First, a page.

He smiled briefly, displaying his nicotine stained teeth, and continued,’ The one you used to tell me about, where you suddenly realized you were a killer, and the police catch up with you.’
‘It was only a dream, for God’s sake,’ I said, unable to hide my exasperation, as much as I wanted to appear calm and collected.
‘Dreams and reality march very closely together, Michael.’
‘Yes, Andrew, they are flip-sides of each other. You dream what you know and what you can tangibly fantasize. The reality is for realizing those fantasies.’
‘Oh, I forgot. I heard that you studied psychology in university. You must have been very taken with the Jungian mumbo jumbo.’

The constable was writing this ridiculous conversation down, seemingly keeping one eye on me and the other on what she’s writing. Michael smokes and watches me, feigning impassiveness while I know he’s trying to reel me in, get me back for hitting his puppy with my dad’s car when we were almost teenagers.

It was my madcap idea — it was getting dark, and Michael needed to be home for dinner in two minutes. My father was busy reading his newspaper with his feet up, drinking a beer, and getting ready for the Arsenal Chelsea match on the telly. There was no way he’d give you a lift home… not in a million years.

I found myself in the past. some kind of time shift, even although I desperately needed to be in the present. too stuck. too unaware of malice. snakes in the grass. I was too taken with memory. memory was not going to save me. just catch me me out and taunt me.

So you coaxed me, as only a more popular boy can coax a less popular one, and we snuck into my father’s car. Your puppy, the dog you’d been asking for since you were tiny, was following us, but we wouldn’t let her into the car because she still had muddy paws from the game of frisbee we had earlier played in the still sodden park.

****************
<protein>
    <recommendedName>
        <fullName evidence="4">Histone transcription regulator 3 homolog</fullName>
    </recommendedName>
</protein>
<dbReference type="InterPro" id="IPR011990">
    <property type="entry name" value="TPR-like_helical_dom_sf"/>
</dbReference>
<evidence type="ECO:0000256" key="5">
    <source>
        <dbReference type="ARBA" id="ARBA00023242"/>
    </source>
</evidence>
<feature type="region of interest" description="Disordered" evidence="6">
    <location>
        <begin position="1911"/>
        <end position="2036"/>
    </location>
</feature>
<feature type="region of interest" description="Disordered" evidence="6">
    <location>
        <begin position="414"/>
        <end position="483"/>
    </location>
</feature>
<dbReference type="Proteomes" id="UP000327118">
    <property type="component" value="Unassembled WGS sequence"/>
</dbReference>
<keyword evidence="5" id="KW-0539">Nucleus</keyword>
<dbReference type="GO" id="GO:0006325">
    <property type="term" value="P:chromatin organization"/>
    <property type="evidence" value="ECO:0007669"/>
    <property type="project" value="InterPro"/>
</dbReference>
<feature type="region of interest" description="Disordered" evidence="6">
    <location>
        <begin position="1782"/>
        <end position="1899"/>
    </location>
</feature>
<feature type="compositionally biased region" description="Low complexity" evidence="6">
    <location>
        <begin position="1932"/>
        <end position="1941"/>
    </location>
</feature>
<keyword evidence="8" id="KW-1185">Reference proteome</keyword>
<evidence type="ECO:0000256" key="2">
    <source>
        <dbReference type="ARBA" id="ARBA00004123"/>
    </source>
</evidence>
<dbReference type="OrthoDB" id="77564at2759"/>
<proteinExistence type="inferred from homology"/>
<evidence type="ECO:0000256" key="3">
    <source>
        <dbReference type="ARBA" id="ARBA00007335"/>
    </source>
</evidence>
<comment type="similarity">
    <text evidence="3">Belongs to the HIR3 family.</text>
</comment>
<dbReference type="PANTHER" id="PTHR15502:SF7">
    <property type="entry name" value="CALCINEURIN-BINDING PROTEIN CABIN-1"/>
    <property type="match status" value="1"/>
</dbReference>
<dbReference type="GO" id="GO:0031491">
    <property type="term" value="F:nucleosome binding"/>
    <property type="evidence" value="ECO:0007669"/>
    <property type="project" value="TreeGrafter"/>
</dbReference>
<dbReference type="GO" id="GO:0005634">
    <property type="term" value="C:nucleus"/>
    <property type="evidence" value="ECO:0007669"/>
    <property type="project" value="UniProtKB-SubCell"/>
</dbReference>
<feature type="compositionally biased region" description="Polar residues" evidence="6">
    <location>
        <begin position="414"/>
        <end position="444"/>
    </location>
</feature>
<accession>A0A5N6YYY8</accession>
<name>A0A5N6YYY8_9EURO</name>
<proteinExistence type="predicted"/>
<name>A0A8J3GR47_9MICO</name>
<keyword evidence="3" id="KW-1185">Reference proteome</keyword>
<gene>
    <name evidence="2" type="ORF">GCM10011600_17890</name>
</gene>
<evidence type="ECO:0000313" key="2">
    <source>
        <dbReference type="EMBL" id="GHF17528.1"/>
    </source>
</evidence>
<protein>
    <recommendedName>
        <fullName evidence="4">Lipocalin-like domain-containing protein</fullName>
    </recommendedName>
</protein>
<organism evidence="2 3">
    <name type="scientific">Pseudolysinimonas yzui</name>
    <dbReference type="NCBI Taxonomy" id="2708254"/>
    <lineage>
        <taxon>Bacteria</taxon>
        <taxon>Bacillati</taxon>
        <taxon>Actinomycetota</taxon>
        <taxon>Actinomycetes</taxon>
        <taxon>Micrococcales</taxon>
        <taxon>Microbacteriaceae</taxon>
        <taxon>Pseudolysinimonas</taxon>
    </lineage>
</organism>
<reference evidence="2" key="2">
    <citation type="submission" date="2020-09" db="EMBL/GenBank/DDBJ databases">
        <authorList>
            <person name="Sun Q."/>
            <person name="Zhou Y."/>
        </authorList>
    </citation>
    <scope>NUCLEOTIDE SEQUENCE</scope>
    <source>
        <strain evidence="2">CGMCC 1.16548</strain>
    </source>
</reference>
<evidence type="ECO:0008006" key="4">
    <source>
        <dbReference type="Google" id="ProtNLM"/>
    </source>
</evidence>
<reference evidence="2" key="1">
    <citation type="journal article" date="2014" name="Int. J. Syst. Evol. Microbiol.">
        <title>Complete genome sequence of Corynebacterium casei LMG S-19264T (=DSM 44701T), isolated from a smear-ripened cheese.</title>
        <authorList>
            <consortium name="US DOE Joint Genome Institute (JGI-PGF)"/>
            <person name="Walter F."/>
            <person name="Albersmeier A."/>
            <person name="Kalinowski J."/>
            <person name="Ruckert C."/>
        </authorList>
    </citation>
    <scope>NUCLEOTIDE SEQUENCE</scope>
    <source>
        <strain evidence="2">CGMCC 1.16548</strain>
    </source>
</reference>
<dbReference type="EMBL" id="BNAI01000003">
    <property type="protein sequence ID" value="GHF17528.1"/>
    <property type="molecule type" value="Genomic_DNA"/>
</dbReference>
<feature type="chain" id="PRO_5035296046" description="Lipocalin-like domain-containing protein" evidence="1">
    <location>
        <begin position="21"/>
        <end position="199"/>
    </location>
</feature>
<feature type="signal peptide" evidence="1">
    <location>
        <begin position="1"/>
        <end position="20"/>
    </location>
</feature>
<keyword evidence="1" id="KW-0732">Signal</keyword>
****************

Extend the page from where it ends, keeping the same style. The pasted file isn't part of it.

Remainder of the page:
‘That dream, Michael, was just what it was,’ I said to kill the silence and to stop the silence which was forcing me to reminisce on less than happy memories.
‘It might be, it might not be. Often, people tell you something they say is a dream but it’s actually made up, or is a fantasy they long to live out.’
‘But that was a teenage dream which recurred for three or four years. I don’t even remember my dreams any more.’
‘As you know, you’re here for questioning. The law says I have twenty four hours. But if you cooperate by starting to recount that dream as requested, you might be out of here in an hour.’

An hour! I had honestly expected at least a cup of tea, some biscuits, a chat about this and that. To have been arrested on suspicion of murder… that demanded a five tier cake! I was beyond words as we stared, stared some more, put more bad atmosphere into the smoky room. It was now that I wished I’d never given up the dirty habit. A cigarette would have eased the tension. Only for a moment, sure, but it would have been a very much appreciated moment nonetheless. And again, he was back at it, like a dog with a bone;
‘Tell me about the dream.’

The dream. It recurred for years — even now, I still have hints of it, which bring me instantly to wakefulness and a cold, clammy reality.

‘Remind me on what grounds I’ve been arrested.’